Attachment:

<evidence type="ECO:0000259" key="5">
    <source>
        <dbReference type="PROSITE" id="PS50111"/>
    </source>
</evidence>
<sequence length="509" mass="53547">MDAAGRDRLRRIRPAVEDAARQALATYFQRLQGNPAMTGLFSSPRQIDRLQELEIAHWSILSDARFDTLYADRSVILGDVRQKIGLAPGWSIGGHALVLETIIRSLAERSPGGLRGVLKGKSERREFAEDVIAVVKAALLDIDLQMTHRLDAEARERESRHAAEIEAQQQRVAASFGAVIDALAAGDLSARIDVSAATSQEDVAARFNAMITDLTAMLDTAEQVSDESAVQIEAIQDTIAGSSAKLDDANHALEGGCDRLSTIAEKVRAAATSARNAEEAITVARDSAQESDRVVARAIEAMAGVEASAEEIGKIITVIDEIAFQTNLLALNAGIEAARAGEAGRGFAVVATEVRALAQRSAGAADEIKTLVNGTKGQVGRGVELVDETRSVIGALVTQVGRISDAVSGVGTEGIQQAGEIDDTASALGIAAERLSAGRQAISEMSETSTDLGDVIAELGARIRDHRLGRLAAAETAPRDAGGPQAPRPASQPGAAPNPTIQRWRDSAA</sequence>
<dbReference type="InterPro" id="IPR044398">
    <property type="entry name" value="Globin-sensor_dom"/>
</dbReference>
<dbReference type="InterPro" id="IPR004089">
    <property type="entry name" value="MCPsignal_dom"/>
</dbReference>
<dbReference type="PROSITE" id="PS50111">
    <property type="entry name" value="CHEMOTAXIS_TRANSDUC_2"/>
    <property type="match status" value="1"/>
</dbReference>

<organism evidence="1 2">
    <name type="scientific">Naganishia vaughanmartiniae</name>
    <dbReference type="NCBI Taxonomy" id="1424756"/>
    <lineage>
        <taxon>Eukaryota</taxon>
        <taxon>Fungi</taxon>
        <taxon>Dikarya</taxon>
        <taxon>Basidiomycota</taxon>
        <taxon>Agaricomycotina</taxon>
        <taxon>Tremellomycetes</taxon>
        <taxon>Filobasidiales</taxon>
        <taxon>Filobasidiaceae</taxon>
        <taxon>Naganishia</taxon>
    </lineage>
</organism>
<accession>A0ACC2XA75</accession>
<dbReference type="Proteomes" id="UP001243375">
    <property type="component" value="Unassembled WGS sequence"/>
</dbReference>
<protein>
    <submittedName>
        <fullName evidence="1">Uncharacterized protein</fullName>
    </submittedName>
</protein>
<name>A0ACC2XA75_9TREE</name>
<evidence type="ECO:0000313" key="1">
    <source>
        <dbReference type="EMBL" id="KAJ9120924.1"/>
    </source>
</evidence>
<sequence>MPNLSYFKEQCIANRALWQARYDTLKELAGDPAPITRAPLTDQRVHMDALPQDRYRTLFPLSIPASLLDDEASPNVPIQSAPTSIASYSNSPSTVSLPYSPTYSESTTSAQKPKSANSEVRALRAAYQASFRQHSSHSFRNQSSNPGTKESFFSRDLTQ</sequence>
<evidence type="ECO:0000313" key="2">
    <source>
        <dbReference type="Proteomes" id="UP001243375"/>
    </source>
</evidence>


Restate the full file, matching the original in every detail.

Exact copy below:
<evidence type="ECO:0000259" key="5">
    <source>
        <dbReference type="PROSITE" id="PS50111"/>
    </source>
</evidence>
<sequence length="509" mass="53547">MDAAGRDRLRRIRPAVEDAARQALATYFQRLQGNPAMTGLFSSPRQIDRLQELEIAHWSILSDARFDTLYADRSVILGDVRQKIGLAPGWSIGGHALVLETIIRSLAERSPGGLRGVLKGKSERREFAEDVIAVVKAALLDIDLQMTHRLDAEARERESRHAAEIEAQQQRVAASFGAVIDALAAGDLSARIDVSAATSQEDVAARFNAMITDLTAMLDTAEQVSDESAVQIEAIQDTIAGSSAKLDDANHALEGGCDRLSTIAEKVRAAATSARNAEEAITVARDSAQESDRVVARAIEAMAGVEASAEEIGKIITVIDEIAFQTNLLALNAGIEAARAGEAGRGFAVVATEVRALAQRSAGAADEIKTLVNGTKGQVGRGVELVDETRSVIGALVTQVGRISDAVSGVGTEGIQQAGEIDDTASALGIAAERLSAGRQAISEMSETSTDLGDVIAELGARIRDHRLGRLAAAETAPRDAGGPQAPRPASQPGAAPNPTIQRWRDSAA</sequence>
<dbReference type="InterPro" id="IPR044398">
    <property type="entry name" value="Globin-sensor_dom"/>
</dbReference>
<dbReference type="InterPro" id="IPR004089">
    <property type="entry name" value="MCPsignal_dom"/>
</dbReference>
<dbReference type="PROSITE" id="PS50111">
    <property type="entry name" value="CHEMOTAXIS_TRANSDUC_2"/>
    <property type="match status" value="1"/>
</dbReference>

<organism evidence="1 2">
    <name type="scientific">Naganishia vaughanmartiniae</name>
    <dbReference type="NCBI Taxonomy" id="1424756"/>
    <lineage>
        <taxon>Eukaryota</taxon>
        <taxon>Fungi</taxon>
        <taxon>Dikarya</taxon>
        <taxon>Basidiomycota</taxon>
        <taxon>Agaricomycotina</taxon>
        <taxon>Tremellomycetes</taxon>
        <taxon>Filobasidiales</taxon>
        <taxon>Filobasidiaceae</taxon>
        <taxon>Naganishia</taxon>
    </lineage>
</organism>
<accession>A0ACC2XA75</accession>
<dbReference type="Proteomes" id="UP001243375">
    <property type="component" value="Unassembled WGS sequence"/>
</dbReference>
<protein>
    <submittedName>
        <fullName evidence="1">Uncharacterized protein</fullName>
    </submittedName>
</protein>
<name>A0ACC2XA75_9TREE</name>
<evidence type="ECO:0000313" key="1">
    <source>
        <dbReference type="EMBL" id="KAJ9120924.1"/>
    </source>
</evidence>
<sequence>MPNLSYFKEQCIANRALWQARYDTLKELAGDPAPITRAPLTDQRVHMDALPQDRYRTLFPLSIPASLLDDEASPNVPIQSAPTSIASYSNSPSTVSLPYSPTYSESTTSAQKPKSANSEVRALRAAYQASFRQHSSHSFRNQSSNPGTKESFFSRDLTQ</sequence>
<evidence type="ECO:0000313" key="2">
    <source>
        <dbReference type="Proteomes" id="UP001243375"/>
    </source>
</evidence>